Commission on Human Rights
42nd Great Black Kentuckian is retired judge and civil rights attorney
A retired circuit judge and one of the civil rights attorneys who helped integrate the University of Kentucky has been chosen as the 42nd member of the Gallery of Great Black Kentuckians, the educational poster and bookmark series produced by the Kentucky Commission on Human Rights (KCHR) and used by schools and libraries all over the state.
The poster of Judge Benjamin Shobe will be unveiled at a public ceremony at 2:30 p.m., Friday, Nov. 3, at the University Of Louisville Louis D. Brandeis School Of Law, 2301 South Third St., in Louisville, Ky.
Judge Shobe will help the KCHR unveil his poster and will be guest speaker. Everyone is invited to this free event.
“Judge Shobe is a person who establishes an incredibly high mark for the next generation,” said Linda Strite Murnane, KCHR executive director. “His determination and perseverance are examples of what go into the character of someone who becomes great,” she said.
The son of educators, he was born in Bowling Green, Ky., on Oct. 2, 1920. He received a bachelor’s degree from Kentucky State College in 1941. He received a law degree from the University of Michigan Law School in 1946.
He had wanted to attend the University of Kentucky or University of Louisville Law schools, but African Americans were not allowed to attend graduate or professional schools in Kentucky at that time.
Instead, the state of Kentucky paid Shobe’s tuition to the University of Michigan under the Anderson-Mayer Bill. This law paid tuition for black students at out-of-state graduate schools since they were not permitted to attend with their white counterparts inside the state.
In 1946, Shobe began his career in Kentucky and became an accomplished trial attorney. In 1949, he, along with Thurgood Marshall (who later became the U.S. Supreme Court Justice), James Nabritt, and James Crumlin, represented Lyman T. Johnson in a well-known case involving the University of Kentucky. The men triumphed, and the university integrated, admitting black students into its graduate and professional schools.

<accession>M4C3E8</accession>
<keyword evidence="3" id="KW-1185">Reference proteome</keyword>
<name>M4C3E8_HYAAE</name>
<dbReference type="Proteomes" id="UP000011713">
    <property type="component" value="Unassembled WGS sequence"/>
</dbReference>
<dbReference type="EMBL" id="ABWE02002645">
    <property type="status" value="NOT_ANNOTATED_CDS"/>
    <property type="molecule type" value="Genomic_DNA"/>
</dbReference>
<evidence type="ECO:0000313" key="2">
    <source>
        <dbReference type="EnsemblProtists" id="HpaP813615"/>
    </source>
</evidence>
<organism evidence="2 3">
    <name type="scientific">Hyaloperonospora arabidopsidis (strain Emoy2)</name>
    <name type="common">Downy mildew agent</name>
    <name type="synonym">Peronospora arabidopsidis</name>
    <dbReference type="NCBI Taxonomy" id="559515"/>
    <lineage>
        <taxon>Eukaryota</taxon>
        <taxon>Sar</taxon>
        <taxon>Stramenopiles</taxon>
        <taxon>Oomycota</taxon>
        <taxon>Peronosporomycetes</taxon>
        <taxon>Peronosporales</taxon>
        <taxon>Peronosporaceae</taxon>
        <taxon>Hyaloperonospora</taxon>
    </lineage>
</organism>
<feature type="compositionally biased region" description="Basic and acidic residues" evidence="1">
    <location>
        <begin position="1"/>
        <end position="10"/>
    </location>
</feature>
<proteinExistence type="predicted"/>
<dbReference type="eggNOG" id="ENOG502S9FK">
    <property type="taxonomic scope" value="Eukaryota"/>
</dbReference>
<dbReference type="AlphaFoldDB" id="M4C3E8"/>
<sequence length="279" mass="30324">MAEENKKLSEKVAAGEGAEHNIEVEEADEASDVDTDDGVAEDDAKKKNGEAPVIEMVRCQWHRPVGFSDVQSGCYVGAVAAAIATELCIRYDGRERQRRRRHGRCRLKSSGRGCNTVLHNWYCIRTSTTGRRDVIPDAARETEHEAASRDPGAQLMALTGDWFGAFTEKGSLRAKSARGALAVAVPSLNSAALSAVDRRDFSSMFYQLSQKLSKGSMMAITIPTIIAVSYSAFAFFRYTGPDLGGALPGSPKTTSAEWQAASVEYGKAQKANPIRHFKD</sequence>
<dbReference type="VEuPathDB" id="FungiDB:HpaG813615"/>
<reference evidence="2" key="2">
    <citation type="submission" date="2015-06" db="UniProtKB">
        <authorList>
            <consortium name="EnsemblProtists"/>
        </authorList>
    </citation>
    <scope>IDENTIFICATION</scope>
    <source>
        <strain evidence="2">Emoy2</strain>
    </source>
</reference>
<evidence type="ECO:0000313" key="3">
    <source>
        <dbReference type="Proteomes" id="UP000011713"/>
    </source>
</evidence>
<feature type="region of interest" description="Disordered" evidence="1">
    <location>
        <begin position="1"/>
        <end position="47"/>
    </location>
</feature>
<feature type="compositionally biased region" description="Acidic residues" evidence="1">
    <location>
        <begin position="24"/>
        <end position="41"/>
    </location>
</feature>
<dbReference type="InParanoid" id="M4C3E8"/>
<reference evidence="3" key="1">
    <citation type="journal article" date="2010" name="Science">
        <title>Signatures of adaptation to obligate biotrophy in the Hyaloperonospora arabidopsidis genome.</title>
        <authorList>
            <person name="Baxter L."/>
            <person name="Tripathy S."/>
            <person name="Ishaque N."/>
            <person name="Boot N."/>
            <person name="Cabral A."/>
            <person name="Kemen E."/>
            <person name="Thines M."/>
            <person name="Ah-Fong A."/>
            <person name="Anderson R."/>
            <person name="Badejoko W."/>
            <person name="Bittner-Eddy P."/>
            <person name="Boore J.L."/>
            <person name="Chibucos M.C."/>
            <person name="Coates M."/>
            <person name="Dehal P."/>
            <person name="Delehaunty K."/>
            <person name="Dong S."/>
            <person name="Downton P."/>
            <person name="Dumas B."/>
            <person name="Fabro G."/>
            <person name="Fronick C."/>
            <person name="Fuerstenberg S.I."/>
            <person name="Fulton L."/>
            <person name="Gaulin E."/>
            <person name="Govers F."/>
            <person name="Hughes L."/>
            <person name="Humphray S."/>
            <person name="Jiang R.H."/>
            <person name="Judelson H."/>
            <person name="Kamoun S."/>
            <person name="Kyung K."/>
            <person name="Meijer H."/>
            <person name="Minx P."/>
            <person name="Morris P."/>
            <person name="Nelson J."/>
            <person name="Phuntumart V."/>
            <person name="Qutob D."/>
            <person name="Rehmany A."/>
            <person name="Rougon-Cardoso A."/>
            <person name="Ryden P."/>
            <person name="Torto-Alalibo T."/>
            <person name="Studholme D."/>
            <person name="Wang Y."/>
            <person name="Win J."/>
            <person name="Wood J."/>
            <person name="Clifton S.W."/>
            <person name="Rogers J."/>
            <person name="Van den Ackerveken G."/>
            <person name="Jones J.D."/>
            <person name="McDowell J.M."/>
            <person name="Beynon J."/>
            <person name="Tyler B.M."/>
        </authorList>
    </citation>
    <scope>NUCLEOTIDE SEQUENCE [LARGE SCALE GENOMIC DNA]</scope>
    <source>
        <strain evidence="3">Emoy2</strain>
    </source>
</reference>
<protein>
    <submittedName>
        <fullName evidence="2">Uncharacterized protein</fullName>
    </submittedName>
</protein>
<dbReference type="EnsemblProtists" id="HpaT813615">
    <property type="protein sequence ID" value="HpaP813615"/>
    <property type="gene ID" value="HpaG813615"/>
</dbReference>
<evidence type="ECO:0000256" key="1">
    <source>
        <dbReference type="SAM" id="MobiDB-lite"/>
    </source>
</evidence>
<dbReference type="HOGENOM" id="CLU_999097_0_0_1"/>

On Jan. 6, 1953, Shobe became the first African American since Reconstruction to serve on the circuit court in Kentucky. In 1976, Shobe was appointed to the 15th Division of the Jefferson Circuit Court where he served until his retirement in 1992. For two of those years, Shobe was the first ever African American chief judge of the Jefferson Circuit Court with its 16 divisions.
In 2006, The Louisville Bar Association and the Louis D. Brandeis American Inn of Court at Louisville association developed the Judge Shobe Civility and Professionalism Award to recognize Louisville Bar Association members “whose lives and careers embody professionalism, civility, honesty and courtesy” – all trademarks portrayed by Shobe throughout his career, association officials said.
When asked for his thoughts about his life and career, Judge Shobe said: “I was always willing to try. I was never going to back down. I was willing to take the challenge, win, lose, or draw.”
Currently Judge Shobe is an Alternative Dispute Resolution Specialist with the Retired Judges and Associates.
The state human rights commission introduced the Gallery poster and bookmark series in 1970, to recognize the achievements of African Americans neglected in traditional histories of the state and to introduce Kentucky black history into classrooms. The series helps the commission in its task to raise awareness of human and civil rights in the great Commonwealth of Kentucky.
Free posters and bookmarks are available to everyone.
The KCHR is the state government agency that enforces The Kentucky Civil Rights Act and the policies of federal civil rights laws.